Bob Ross wrote:Beringer has one that we sometimes get in this area -- I'll check around. There are less than a thousand acres planted to Gamay in California based on some Wine Institute numbers I saw a while back.
This gets a little complicated, and Hoke may be able to explain it better than I can, but as I recall it, there used to be a lot of California wine bottled as Gamay, or more specifically, under two varietal designations that have since been phased out: "Napa Gamay" is actually the old, fairly rare French grape Valdiguié, while most of the grapes planted as "Gamay Beaujolais" were actually a minor, undesirable Pinot clone.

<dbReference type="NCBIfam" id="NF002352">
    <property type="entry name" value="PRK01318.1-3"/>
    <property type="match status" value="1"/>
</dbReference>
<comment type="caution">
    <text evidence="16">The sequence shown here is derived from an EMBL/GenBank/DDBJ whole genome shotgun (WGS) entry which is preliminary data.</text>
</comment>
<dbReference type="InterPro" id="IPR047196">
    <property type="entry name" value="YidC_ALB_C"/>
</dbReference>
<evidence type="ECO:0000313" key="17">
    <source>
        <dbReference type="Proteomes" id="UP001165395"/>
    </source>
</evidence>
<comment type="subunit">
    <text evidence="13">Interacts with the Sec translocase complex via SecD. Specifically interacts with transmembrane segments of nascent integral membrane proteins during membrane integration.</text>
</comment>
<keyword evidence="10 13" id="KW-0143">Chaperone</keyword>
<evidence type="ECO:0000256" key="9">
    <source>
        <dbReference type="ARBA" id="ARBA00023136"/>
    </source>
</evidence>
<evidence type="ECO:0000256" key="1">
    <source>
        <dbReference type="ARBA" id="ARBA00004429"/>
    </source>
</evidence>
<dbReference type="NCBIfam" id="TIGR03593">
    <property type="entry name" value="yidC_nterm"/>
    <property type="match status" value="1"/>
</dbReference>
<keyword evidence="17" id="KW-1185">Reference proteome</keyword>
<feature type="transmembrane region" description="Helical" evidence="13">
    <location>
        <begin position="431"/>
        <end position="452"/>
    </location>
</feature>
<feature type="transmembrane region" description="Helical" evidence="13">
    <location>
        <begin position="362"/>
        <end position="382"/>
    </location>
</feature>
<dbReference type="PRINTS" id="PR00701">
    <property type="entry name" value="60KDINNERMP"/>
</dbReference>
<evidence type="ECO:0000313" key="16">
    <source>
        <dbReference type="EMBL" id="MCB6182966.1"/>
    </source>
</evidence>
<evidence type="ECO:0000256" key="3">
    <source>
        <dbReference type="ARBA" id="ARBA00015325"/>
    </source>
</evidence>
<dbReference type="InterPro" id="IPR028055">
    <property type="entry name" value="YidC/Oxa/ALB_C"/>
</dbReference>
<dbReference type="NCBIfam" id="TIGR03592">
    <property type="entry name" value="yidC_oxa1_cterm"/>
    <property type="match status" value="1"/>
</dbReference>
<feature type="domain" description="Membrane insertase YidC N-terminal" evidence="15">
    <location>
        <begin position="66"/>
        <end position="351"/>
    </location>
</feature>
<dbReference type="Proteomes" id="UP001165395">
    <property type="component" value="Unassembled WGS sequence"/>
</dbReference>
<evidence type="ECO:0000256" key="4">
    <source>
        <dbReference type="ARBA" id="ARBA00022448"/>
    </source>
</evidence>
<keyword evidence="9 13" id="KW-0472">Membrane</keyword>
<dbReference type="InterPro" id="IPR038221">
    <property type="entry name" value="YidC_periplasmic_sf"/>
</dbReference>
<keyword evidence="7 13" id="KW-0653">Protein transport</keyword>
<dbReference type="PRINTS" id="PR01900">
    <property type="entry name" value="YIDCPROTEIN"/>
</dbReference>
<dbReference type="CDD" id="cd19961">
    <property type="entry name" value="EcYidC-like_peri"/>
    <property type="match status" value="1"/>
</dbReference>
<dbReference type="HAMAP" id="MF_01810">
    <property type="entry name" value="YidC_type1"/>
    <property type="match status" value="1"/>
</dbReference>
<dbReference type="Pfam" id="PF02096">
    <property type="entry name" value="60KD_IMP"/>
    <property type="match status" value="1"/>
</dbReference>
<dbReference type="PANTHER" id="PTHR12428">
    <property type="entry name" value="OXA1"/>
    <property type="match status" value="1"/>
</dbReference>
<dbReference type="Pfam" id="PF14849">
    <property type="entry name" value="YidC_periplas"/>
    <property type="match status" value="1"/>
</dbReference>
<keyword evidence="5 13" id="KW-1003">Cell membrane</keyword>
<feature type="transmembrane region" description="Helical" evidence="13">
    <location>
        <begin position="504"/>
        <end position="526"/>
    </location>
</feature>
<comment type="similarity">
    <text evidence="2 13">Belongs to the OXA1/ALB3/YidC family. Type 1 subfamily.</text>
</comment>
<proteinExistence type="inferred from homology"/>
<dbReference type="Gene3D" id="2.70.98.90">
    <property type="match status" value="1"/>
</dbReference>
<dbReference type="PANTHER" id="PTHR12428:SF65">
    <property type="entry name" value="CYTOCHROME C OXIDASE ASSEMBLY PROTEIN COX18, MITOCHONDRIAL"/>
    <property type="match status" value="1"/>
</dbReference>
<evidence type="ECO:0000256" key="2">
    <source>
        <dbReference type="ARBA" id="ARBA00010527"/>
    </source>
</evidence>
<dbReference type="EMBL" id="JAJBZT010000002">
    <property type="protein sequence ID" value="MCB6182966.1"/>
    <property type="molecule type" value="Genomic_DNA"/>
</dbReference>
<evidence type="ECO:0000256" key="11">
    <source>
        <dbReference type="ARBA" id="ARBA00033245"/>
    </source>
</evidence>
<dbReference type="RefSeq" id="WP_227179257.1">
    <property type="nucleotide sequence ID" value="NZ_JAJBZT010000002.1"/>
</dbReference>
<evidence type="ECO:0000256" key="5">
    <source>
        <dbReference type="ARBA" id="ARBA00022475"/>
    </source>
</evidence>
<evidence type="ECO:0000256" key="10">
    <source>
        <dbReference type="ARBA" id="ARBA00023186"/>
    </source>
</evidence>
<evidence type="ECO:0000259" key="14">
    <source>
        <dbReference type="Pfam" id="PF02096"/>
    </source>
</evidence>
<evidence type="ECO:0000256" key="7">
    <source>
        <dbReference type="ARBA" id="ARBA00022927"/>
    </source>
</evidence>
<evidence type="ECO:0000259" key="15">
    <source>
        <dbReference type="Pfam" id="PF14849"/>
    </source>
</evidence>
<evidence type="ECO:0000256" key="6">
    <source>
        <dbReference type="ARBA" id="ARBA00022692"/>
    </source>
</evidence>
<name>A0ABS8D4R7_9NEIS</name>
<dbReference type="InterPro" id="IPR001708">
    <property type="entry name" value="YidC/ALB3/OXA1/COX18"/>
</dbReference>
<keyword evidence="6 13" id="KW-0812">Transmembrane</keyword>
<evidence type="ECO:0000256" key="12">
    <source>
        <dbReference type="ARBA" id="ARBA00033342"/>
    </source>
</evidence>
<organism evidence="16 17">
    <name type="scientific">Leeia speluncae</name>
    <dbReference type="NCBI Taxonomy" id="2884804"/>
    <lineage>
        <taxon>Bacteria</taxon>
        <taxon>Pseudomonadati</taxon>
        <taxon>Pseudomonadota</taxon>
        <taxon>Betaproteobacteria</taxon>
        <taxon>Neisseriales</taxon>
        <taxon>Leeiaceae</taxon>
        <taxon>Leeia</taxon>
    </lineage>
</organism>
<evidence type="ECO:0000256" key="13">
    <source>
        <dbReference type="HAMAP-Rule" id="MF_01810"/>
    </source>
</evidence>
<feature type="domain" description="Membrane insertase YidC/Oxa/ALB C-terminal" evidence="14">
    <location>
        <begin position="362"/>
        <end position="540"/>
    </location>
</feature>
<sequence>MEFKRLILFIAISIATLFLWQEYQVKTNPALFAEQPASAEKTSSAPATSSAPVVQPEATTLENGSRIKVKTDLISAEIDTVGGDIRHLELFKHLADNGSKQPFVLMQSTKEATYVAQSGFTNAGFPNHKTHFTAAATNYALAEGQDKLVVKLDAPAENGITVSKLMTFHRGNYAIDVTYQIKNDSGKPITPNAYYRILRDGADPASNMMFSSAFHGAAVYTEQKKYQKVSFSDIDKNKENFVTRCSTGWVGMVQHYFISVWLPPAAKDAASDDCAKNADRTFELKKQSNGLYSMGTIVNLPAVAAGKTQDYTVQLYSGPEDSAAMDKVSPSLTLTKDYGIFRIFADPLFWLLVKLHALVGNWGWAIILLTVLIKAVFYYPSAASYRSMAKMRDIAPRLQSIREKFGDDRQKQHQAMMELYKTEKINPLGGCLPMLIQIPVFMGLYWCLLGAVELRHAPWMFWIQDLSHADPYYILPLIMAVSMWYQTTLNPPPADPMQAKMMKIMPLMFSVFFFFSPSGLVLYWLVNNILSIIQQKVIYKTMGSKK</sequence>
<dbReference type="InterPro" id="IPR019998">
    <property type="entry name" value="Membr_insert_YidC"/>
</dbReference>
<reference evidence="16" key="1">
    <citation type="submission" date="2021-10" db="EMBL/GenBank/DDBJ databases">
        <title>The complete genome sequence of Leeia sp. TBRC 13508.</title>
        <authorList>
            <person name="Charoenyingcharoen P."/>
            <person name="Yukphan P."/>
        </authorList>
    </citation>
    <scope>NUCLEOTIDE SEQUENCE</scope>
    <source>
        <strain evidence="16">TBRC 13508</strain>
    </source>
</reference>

Ultimately the federales ruled that Napa Gamay wasn't Gamay, and Beaujolais wasn't Beaujolais. There's certainly <i>some</i> real Gamay still around, but an awful lot of the wine that had been bottled under those two varieties doesn't qualify for the true varietal label. Gallo Sonoma made a varietal Valdiguié for a while that was pretty good but not that cheap (mid-teens during the '90s); I haven't seen any around for years and doubt they still make it.